At the time of the enactment of the above act, the third paragraph of Section 272, Criminal Code (U. S. C., 1940 Edition, Title 18, Sec. 451), read as follows:
When committed within or on any lands reserved or acquired for the exclusive use of the United States, and under the exclusive jurisdiction thereof, or any place purchased or otherwise acquired by the United States by consent of the legislature of the State in which the same shall be, for the erection of a fort, magazine, arsenal, dockyard, or other needful building.
Subsequently, however, by act of Congress approved June 11, 1940,7 that paragraph was amended and made applicable to lands “under the exclusive or concurrent jurisdiction" of the United States.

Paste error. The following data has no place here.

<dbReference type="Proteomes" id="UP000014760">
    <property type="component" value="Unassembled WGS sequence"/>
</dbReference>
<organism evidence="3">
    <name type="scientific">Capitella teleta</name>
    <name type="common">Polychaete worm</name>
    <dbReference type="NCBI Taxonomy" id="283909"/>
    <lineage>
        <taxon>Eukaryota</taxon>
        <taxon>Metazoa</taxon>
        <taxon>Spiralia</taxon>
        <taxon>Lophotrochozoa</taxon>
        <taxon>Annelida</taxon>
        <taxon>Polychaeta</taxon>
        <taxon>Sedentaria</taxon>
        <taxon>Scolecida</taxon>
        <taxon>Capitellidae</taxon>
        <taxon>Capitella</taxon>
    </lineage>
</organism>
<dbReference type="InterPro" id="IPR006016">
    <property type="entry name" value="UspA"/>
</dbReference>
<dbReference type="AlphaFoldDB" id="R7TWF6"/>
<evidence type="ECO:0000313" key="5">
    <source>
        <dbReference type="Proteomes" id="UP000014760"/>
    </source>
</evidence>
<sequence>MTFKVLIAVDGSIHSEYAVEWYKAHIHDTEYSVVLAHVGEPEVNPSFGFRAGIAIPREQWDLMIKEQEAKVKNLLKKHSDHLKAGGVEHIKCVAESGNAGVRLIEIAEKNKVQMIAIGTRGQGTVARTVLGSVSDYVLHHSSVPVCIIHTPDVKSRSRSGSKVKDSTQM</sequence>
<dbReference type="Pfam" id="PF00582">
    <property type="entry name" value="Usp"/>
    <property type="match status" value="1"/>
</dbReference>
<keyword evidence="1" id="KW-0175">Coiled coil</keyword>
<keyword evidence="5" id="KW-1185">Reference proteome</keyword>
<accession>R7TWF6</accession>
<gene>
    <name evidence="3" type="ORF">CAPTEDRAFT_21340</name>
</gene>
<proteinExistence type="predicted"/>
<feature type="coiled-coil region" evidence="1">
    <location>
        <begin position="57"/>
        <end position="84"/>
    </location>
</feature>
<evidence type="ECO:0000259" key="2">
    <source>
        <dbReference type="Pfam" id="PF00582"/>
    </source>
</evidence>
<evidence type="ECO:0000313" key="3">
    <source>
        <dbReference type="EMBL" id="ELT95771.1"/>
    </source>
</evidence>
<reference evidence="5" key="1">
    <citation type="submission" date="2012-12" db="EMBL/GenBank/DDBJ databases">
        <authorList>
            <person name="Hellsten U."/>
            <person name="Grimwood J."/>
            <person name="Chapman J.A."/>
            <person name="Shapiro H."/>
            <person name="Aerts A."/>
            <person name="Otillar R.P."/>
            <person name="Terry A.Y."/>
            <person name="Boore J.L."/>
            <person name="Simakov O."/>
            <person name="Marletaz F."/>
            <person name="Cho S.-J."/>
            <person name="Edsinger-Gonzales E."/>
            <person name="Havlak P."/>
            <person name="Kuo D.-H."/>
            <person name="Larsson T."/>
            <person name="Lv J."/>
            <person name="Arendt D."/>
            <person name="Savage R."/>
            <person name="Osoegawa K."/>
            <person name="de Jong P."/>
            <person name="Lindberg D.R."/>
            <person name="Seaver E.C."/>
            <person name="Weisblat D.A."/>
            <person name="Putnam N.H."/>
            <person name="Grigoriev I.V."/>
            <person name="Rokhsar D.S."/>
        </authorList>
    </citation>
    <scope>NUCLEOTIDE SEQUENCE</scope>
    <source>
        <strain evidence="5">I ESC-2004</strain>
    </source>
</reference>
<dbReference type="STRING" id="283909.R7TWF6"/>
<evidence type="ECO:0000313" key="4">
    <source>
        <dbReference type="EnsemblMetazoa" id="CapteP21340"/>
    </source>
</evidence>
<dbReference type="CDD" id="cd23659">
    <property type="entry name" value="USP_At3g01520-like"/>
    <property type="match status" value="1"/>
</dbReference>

3 United States v. Press Publishing Co., 219 U. S. 1, 31 S. Ct. 212.
* United States v. Paul, 6 Pet. 141; United States v. Franklin, 216 U. S. 559, 30 S. Ct. 434; United States v. Press Publishing Co., 219 U. S. 1, 31 S. Ct. 212.
5 Acts of Congress approved March 3, 1825 (4 Stat. 116) ; April 5, 1866 (14 Stat. 13), July 7, 1898 (30 Stat. 717), March 4, 1909 (35 Stat. 1145), June 5, 1933 (48 Stat. 152), June 20, 1935 (49 Stat. 394), June 6, 1940 (54 Stat. 234).
6 54 Stat. 234; U. S. Code, Title 18, Sec. 468 (Criminal Code, Sec. 289).